In this new weekly series, we’ll offer up a little wordly inspiration to kick-off your week.
Some simple wisdom, elegant and accessible. From one soul to another.
We hope it helps you ease into your Monday morning.
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The Hardest Kind of Lesson to Learn.
Life is filled with lessons.
And we can learn a tremendous amount about ourselves and our world, if we’re receptive to these lessons.
But let’s talk real talk for a minute, ok?
The lessons are freaking hard.
Sometimes like climbing Mt. Everest hard. Where the air is so thin you can barely breathe. When every muscle in your body is urging you to stop. When you’re surrounded by the kind of fear that brings you to your knees.
THAT kind of hard.
I know that life isn’t supposed to be easy. I’ve been told that what feels like a million times. And I get it.
But that doesn’t make it any less painful.
This past weekend was rough.
My mom was taken to the ER for some post-surgery complications.
And our beloved fur baby Bogey was diagnosed with kidney disease.
I had just had one of the most productive, exciting week’s of my life with my business.
Everything was looking on the up and up. FINALLY.
Just like that, shit got real. Again.
I half expected to breakdown in a hot mess of tears.
But after the losses I’ve experienced over the last three years, I’m stronger and more resilient than ever.
In fact, I met these two unfortunate pieces of news this weekend with grace and non-attachment.
Non-attachment has always been such a foreign concept to me.
I’ve heard it preached from the front of the yoga room, by experts and gurus and teachers of all kinds, but it never quite made sense to me.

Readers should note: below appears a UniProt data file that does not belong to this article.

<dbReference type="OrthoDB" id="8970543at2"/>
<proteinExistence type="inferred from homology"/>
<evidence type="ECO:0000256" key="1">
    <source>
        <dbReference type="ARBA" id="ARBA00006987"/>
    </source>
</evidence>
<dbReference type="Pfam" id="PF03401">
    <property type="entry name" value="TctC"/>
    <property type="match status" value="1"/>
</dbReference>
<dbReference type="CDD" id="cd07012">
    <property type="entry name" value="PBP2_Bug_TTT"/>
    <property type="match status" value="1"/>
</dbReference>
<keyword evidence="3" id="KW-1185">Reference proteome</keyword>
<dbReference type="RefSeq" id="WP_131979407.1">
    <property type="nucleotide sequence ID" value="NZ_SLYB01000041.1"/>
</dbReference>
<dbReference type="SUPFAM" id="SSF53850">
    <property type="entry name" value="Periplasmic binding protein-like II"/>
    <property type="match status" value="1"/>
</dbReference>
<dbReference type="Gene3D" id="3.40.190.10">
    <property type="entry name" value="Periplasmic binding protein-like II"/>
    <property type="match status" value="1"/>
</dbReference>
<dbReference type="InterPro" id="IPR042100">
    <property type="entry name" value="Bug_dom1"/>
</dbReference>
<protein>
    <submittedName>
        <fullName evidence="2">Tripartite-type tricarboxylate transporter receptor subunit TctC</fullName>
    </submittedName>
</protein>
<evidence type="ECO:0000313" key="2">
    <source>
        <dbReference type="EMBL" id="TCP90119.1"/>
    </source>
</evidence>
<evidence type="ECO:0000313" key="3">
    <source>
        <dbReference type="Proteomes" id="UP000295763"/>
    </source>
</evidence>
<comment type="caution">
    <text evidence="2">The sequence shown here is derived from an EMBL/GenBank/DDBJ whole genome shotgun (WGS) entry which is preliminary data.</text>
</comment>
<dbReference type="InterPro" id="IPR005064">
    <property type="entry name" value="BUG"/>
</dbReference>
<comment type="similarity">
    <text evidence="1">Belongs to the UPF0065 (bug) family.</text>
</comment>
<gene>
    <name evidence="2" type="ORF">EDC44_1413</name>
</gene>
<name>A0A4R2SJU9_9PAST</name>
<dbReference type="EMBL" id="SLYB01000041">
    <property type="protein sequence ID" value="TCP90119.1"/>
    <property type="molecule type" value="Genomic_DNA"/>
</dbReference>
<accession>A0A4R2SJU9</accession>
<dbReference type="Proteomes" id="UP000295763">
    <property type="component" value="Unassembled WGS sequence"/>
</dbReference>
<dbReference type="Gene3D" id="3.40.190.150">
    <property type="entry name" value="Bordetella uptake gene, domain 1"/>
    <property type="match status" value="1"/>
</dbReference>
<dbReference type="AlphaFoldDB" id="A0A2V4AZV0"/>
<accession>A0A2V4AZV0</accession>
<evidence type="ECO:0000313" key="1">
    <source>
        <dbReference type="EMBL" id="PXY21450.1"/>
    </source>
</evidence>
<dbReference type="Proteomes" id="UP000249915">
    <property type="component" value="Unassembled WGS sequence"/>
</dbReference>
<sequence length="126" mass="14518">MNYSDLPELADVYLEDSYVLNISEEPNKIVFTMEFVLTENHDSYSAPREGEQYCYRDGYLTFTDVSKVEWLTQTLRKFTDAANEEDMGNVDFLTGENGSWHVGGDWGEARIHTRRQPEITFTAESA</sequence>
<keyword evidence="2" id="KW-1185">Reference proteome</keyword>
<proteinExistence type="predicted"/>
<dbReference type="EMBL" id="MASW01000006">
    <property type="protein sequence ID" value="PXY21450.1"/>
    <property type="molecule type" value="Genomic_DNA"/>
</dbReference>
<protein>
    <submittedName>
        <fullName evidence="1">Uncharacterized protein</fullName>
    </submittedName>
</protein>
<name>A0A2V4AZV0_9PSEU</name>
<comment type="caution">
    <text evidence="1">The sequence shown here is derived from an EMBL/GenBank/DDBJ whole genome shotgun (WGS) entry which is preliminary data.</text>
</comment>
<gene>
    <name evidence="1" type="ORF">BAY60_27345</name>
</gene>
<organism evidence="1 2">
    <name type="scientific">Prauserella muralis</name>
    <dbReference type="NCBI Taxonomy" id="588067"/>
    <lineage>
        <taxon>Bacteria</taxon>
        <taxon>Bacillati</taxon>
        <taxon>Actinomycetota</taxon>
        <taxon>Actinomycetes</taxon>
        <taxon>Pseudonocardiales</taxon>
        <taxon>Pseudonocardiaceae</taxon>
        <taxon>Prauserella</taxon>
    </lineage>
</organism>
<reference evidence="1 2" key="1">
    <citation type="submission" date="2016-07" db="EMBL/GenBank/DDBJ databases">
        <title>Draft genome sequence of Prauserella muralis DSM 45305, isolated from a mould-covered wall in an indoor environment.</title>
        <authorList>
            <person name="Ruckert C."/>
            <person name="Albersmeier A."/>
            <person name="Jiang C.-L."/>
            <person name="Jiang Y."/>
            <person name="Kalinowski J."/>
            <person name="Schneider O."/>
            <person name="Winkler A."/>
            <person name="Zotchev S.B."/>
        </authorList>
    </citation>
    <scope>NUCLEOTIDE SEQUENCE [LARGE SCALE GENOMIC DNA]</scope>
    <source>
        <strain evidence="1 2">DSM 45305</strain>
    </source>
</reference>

How do you stay in an uncomfortable feeling while not having attachment to the outcome?
Is that even humanly possible?
Now, after this weekend, I get it.
My experience of being profoundly sad, worried, fearful and anxious — was met with a simple realization that I can’t change anything. Life is moving forward, there is pain, there is sorrow, and there is immense joy.
So what did I do with this realization?
I told my mom how much I love her. Multiple times.
And I grabbed my kitty and kissed him, squeezed him and held him (for much longer than he wanted).
I still felt uncertain about the future and worried for my loved ones, but I met it with love. Lots and lots of love.
Because what else can you really do?
Non-attachment isn’t as elusive or difficult as it sounds.
To me, it all comes down to feeling the discomfort, acknowledging it and then allowing love in.
Where there is love, there is light.
And light helps us brave the dark.
Some questions to muse on this week:
What are you attached or clinging to? In what ways might you be able to release your hold on it (even if just a little)? Where can you let a little more love/light in?